The country’s leading pilots union (SNPL France Alpa) had angered the government and Air France chiefs by calling members to hold a strike between May 3rd and May 30th on several hours each day.
But on Friday union chiefs announced they had lifted the strike threat, just a day before pilots were due to walk out, after the government promised to take steps to allievate their grievances.
Unions called for the walk-out in protest over the rules surrounding their right to strike and the high amount of taxes that airlines have to pay in France.
They wanted a law changed that forces pilots to inform their companies that they intend to go on strike 48 hours before the walk-out, which is intended to allow airlines to get information to those affected passengers in advance.
But for unions that law undermines the impact of their industrial action and their basic right to strike because it allows airlines to draft in pilots from other countries.
This effectively means that although many pilots will strike, the impact on flights can be minimal, as they can simply be replaced. A recent EasyJet strike did not result in any flight delays or cancellations despite the fact that 85 percent of pilots walked-out, according to the union.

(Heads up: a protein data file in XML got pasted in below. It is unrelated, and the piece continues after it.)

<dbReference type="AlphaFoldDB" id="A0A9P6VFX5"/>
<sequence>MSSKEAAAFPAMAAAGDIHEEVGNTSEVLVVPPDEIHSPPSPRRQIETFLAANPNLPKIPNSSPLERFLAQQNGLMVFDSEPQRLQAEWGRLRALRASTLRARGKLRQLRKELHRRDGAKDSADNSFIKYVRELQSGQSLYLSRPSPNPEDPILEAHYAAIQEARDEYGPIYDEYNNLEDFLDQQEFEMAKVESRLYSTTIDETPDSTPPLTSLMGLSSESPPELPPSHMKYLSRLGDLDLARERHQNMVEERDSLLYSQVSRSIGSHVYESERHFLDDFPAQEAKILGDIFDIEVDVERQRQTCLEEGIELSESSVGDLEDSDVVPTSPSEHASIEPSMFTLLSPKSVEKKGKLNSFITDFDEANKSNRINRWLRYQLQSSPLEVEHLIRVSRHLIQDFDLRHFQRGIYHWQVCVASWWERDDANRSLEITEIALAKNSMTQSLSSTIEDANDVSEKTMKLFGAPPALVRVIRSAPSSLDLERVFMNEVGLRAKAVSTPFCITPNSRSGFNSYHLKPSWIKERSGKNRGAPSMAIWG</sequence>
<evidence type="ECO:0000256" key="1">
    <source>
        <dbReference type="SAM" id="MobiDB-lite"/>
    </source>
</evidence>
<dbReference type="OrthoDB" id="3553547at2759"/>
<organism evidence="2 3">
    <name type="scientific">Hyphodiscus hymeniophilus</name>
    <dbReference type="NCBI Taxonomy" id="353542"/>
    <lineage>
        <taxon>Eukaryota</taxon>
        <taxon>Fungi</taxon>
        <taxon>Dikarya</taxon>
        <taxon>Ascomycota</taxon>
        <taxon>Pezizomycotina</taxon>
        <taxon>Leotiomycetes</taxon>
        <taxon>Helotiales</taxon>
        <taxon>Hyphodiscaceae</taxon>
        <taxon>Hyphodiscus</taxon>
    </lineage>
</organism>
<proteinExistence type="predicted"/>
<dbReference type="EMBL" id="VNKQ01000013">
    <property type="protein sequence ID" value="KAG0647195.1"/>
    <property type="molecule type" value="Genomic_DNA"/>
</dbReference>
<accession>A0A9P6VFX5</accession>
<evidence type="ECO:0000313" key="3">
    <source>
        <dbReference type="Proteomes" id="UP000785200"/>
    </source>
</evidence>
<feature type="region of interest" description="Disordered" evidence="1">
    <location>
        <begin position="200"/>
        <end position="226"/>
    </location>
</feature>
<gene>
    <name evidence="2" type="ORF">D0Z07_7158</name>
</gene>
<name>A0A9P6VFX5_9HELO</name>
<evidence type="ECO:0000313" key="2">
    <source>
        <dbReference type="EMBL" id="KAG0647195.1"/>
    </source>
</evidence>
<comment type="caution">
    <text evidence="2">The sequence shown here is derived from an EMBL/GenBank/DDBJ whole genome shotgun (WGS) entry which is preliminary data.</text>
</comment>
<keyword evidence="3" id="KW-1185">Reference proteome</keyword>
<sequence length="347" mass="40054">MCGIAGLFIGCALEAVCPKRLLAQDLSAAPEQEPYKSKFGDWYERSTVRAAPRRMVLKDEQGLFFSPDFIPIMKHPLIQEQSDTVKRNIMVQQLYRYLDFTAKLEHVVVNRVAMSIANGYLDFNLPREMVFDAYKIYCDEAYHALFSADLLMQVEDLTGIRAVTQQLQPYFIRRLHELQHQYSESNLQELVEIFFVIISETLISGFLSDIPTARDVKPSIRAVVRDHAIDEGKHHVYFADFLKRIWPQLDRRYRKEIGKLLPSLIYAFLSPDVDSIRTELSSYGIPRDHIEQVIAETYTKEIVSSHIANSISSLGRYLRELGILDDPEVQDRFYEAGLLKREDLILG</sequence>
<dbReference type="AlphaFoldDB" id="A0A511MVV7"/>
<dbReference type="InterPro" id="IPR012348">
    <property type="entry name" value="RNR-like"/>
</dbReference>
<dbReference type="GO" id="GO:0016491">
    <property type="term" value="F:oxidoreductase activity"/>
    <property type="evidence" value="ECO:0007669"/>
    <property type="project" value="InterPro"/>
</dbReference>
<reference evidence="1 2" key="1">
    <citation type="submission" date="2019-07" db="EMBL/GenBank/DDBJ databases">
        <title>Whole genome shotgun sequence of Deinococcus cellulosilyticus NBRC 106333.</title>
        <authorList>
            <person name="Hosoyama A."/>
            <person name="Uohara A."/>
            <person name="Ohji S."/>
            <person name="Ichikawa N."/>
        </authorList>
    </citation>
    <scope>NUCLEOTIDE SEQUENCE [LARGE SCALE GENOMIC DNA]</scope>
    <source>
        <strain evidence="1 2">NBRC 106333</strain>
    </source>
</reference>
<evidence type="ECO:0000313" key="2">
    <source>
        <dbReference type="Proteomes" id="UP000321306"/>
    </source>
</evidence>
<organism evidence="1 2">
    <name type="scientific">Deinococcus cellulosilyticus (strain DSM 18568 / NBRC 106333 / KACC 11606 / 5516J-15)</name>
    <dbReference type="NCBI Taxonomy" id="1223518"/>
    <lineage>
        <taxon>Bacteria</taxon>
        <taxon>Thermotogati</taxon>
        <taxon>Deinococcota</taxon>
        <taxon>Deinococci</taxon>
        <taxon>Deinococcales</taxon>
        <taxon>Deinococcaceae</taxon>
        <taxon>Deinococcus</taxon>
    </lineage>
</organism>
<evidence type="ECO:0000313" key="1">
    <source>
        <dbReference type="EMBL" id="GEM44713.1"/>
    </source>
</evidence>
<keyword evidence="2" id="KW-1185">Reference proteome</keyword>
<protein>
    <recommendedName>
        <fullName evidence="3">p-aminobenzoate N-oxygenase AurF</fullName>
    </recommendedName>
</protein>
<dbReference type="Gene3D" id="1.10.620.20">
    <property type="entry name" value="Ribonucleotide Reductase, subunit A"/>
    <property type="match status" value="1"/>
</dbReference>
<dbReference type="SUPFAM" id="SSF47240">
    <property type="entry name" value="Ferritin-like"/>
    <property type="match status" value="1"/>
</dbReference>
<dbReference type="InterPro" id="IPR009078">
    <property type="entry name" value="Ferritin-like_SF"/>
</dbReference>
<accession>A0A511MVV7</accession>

France's transport secretary Frédéric Culliver promised to meet with airline bosses in the coming weeks to try to resolve this issue. Culliver also said he would set up a working group to look into the amount of taxes paid by airlines.
"The government recognised for the first time that these practices were not acceptable," Deshayes told reporters, adding the government had made "a strong commitment" on looking to modify the law, although "no guarantees" had been given to the union.
Relief for Air France
Angry Air France chiefs had said the strike could threaten the recovery of the airline, as estimates emerged suggesting Air Fance may have to cancel around half of its long haul flights.
Air France CEO Frédéric Gagey sent an open letter to the president of the union in an attempt to make him change his mind.
The strike "comes at a crucial time in Air France's recovery", said Gagey, who added that the company is expecting to make a profit this year after six consecutive years of losses.
"It's incomprehensible that this action, which has nothing to do with Air France, should stop this momentum," Gagey added.
The industrial action would have consisted of work stoppages at set times throughout each day when pilots would lay down their controls, to prevent companies from flying in foreign replacements.
Thankfully for anyone due to take a plane in France over the next month, the situation appears to have been resolved. For the time being at least.